Down with “mental health”?

  • October 14, 2019

I was lucky, early in my career, to meet Professor Geoffrey Rose.  One of his (typical) quietly provocative remarks was that there are no categories in nature – I remember we touched on dead/alive and pregnant/not pregnant and then gave up trying to think of examples to prove him wrong. So for a long time I’ve been keen on the idea of illness or disability as being on a spectrum or continuum.

In my own field the umbrella term “mental health” has come to represent this idea – not that all mental disorders are the same but that they all share something important that makes them related to each other, belonging in the same category of illness.  Recently I’ve begun to wonder if it’s such a good way of talking.

An article in the Guardian newspaper this month highlighted a damning series of investigations by the Care Quality Commission (CQC) into the care offered privately run mental health units. As I read to the end my eye was caught by the line of tabs at the bottom, linking to “related stories”, and particularly this first one in the row.


Really? How is the anger and dismay of let-down football fans “related” to the neglect and abuse of vulnerable and severely disabled inpatients in special units?

I have come to see some serious disadvantages to “mental health” as a catch-all.  There are several versions of an unintended but malign effect of the term– which can trivialise or distort the true nature of mental disorder.

  • Success or “recovery” stories from one part of society can overplay the likely benefits of intervention in what are essentially intractable problems, as pointed out recently by the parent of a child with autism, who wrote:  ‘These stories don’t show the child who is non-verbal, who screams and growls for hours on end and attacks his or her parents on a daily basis’…”For once I’d love to see a story that celebrated a child managing to say “drink”, rather than screaming for two hours. That’s our idea of success.”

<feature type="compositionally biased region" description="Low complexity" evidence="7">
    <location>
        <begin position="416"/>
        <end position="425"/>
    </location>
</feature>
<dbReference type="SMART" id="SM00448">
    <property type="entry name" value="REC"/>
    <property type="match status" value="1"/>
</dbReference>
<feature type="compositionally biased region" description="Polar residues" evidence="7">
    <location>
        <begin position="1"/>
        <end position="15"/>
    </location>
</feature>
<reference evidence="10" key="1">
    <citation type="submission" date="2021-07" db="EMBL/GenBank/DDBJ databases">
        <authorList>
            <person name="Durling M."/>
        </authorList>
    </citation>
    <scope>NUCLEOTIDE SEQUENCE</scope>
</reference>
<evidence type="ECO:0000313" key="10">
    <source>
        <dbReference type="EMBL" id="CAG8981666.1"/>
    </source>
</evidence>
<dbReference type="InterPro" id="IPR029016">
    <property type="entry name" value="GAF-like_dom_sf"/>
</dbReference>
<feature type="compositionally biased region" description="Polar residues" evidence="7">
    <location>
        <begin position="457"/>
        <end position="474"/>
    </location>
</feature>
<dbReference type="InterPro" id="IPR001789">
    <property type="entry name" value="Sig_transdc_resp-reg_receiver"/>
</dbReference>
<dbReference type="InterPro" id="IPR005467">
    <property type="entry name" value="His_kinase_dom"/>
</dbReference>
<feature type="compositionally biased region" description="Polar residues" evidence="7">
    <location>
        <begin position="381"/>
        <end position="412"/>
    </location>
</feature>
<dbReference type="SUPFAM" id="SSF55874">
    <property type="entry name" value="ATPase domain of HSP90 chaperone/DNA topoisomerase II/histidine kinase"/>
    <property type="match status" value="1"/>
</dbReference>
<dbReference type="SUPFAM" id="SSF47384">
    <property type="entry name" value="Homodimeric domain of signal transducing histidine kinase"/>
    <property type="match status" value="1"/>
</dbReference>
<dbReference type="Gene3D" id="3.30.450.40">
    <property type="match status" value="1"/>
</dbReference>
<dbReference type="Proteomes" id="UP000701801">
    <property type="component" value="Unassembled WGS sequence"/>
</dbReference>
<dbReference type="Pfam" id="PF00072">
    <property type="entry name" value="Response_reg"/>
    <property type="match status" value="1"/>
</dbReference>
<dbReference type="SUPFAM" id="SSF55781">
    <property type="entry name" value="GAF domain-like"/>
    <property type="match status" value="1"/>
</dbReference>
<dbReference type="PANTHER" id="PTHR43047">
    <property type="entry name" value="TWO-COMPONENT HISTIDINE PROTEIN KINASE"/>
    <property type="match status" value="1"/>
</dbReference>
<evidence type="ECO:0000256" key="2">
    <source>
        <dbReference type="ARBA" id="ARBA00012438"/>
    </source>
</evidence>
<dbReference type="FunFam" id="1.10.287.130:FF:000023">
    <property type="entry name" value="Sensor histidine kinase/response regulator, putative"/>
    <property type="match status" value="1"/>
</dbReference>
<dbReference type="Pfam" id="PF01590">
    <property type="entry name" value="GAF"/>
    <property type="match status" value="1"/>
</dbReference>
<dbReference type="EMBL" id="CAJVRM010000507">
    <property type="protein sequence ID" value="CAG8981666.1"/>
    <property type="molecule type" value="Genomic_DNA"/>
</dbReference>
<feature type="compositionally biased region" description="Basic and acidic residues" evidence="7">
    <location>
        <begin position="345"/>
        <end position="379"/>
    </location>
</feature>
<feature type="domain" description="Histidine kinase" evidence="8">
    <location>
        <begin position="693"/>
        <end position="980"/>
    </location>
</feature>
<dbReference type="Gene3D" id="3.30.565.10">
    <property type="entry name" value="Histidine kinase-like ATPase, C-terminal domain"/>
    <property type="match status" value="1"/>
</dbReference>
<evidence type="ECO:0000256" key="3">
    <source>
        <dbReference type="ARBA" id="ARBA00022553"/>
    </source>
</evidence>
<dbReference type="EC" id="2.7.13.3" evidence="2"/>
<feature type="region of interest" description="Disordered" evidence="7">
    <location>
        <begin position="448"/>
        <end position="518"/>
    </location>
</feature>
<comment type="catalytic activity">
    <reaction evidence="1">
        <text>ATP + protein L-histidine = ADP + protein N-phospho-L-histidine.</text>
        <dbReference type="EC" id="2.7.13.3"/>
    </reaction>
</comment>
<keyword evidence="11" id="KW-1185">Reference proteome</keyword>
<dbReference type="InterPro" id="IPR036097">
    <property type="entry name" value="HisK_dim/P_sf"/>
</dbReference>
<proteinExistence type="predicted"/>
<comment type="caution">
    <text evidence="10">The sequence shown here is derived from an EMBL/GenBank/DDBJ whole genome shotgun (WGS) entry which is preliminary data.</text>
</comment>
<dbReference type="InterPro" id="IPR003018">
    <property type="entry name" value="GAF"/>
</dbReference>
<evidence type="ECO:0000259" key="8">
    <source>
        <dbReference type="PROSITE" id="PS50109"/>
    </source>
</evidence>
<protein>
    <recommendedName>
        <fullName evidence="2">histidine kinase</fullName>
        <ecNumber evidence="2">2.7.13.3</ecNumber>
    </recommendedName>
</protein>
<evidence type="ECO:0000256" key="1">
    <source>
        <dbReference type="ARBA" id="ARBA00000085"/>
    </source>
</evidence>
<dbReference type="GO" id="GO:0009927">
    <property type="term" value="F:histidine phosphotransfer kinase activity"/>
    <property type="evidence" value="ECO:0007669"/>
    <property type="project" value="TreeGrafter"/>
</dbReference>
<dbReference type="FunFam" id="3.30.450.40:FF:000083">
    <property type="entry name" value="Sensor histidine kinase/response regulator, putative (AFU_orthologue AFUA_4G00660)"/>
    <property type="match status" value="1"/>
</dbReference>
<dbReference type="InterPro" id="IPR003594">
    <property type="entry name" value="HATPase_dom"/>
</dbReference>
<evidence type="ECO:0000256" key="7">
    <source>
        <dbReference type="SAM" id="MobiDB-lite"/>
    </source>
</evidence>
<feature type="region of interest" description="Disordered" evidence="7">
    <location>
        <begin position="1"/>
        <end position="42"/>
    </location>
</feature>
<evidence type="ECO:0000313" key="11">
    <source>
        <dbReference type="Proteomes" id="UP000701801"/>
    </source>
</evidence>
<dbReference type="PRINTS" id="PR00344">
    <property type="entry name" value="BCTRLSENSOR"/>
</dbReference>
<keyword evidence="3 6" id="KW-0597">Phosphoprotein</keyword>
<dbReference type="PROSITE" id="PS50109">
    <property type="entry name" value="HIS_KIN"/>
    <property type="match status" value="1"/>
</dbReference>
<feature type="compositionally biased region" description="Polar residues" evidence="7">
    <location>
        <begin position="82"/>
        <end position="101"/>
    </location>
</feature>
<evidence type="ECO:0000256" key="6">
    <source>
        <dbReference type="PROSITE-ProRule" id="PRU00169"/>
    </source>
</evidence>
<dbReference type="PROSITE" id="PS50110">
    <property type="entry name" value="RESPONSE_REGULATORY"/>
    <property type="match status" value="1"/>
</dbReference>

• When “diagnostic” labels are applied (especially following self-diagnosis) the result can be misleading and demeaning to others. Being socially awkward isn’t the same as having autism; lacking emotional equanimity isn’t the same as having bipolar disorder; being greedy isn’t the same as having bulimia.
  • Well known people “coming out” about their own mental problems may indeed be helpful.  A healthy society needs to be able to acknowledge and respond to all aspects of the lives of its individual members, and we are all better off for the brave people who have in recent years talked about their sexuality or emotional problems.  There is however a downside to the invited comparison, as there is to all celebrity endorsement – most people with mental disorders aren’t rich or creative or successful: if they are lucky they are ordinary; if unlucky then they are disabled, poor and harassed. 

I have concluded that we’d be better to drop the term “mental health” – making the effort instead to be specific about each particular problem in which we are interested.  Maybe it’s evidence of rising levels of distress or anxiety in school students, or self-harm in middle-aged men, or moderate levels of depression in people consulting their GP. With more specific use of vocabulary we can have a more meaningful discussion than we do currently about public health and health services for those struggling with emotional disorders and mental illness.  Changing how we discuss things is easier said than done, but I’m going to give it a try.

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